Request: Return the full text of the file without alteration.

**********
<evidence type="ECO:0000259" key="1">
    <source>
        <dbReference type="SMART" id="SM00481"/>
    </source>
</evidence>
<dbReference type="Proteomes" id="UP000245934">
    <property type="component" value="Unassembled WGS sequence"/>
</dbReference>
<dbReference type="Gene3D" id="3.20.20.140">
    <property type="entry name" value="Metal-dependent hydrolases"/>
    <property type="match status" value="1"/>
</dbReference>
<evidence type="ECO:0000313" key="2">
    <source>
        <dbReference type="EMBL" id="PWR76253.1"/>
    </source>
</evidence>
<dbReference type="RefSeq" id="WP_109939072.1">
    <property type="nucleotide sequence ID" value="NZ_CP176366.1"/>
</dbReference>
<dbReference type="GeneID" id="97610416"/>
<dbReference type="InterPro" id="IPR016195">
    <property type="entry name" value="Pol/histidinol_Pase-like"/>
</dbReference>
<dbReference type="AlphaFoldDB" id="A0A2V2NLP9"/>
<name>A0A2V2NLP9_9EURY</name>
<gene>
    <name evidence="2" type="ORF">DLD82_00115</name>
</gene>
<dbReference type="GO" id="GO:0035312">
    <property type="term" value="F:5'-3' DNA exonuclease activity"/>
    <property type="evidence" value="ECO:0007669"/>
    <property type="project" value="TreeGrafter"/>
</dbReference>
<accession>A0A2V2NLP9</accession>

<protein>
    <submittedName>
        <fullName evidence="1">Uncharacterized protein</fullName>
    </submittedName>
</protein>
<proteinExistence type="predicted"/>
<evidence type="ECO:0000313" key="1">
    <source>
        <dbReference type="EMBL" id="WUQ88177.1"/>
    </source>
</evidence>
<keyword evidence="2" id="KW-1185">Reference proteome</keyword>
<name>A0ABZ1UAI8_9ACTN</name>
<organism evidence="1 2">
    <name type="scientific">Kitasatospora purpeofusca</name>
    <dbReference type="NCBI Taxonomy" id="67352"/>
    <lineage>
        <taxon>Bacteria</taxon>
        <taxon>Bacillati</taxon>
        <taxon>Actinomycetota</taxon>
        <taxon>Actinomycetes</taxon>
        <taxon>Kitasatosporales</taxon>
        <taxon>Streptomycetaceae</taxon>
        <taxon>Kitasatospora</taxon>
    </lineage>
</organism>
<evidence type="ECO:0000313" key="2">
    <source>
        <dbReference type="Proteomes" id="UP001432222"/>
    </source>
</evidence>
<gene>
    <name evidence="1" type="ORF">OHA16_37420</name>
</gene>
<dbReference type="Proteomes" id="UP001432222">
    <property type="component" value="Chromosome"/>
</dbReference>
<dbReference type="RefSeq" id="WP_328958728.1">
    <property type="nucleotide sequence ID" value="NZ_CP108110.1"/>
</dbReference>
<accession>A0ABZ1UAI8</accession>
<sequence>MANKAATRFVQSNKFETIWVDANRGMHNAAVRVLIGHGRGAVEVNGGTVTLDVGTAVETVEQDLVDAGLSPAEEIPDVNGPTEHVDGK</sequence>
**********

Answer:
<evidence type="ECO:0000259" key="1">
    <source>
        <dbReference type="SMART" id="SM00481"/>
    </source>
</evidence>
<dbReference type="Proteomes" id="UP000245934">
    <property type="component" value="Unassembled WGS sequence"/>
</dbReference>
<dbReference type="Gene3D" id="3.20.20.140">
    <property type="entry name" value="Metal-dependent hydrolases"/>
    <property type="match status" value="1"/>
</dbReference>
<evidence type="ECO:0000313" key="2">
    <source>
        <dbReference type="EMBL" id="PWR76253.1"/>
    </source>
</evidence>
<dbReference type="RefSeq" id="WP_109939072.1">
    <property type="nucleotide sequence ID" value="NZ_CP176366.1"/>
</dbReference>
<dbReference type="GeneID" id="97610416"/>
<dbReference type="InterPro" id="IPR016195">
    <property type="entry name" value="Pol/histidinol_Pase-like"/>
</dbReference>
<dbReference type="AlphaFoldDB" id="A0A2V2NLP9"/>
<name>A0A2V2NLP9_9EURY</name>
<gene>
    <name evidence="2" type="ORF">DLD82_00115</name>
</gene>
<dbReference type="GO" id="GO:0035312">
    <property type="term" value="F:5'-3' DNA exonuclease activity"/>
    <property type="evidence" value="ECO:0007669"/>
    <property type="project" value="TreeGrafter"/>
</dbReference>
<accession>A0A2V2NLP9</accession>

<protein>
    <submittedName>
        <fullName evidence="1">Uncharacterized protein</fullName>
    </submittedName>
</protein>
<proteinExistence type="predicted"/>
<evidence type="ECO:0000313" key="1">
    <source>
        <dbReference type="EMBL" id="WUQ88177.1"/>
    </source>
</evidence>
<keyword evidence="2" id="KW-1185">Reference proteome</keyword>
<name>A0ABZ1UAI8_9ACTN</name>
<organism evidence="1 2">
    <name type="scientific">Kitasatospora purpeofusca</name>
    <dbReference type="NCBI Taxonomy" id="67352"/>
    <lineage>
        <taxon>Bacteria</taxon>
        <taxon>Bacillati</taxon>
        <taxon>Actinomycetota</taxon>
        <taxon>Actinomycetes</taxon>
        <taxon>Kitasatosporales</taxon>
        <taxon>Streptomycetaceae</taxon>
        <taxon>Kitasatospora</taxon>
    </lineage>
</organism>
<evidence type="ECO:0000313" key="2">
    <source>
        <dbReference type="Proteomes" id="UP001432222"/>
    </source>
</evidence>
<gene>
    <name evidence="1" type="ORF">OHA16_37420</name>
</gene>
<dbReference type="Proteomes" id="UP001432222">
    <property type="component" value="Chromosome"/>
</dbReference>
<dbReference type="RefSeq" id="WP_328958728.1">
    <property type="nucleotide sequence ID" value="NZ_CP108110.1"/>
</dbReference>
<accession>A0ABZ1UAI8</accession>
<sequence>MANKAATRFVQSNKFETIWVDANRGMHNAAVRVLIGHGRGAVEVNGGTVTLDVGTAVETVEQDLVDAGLSPAEEIPDVNGPTEHVDGK</sequence>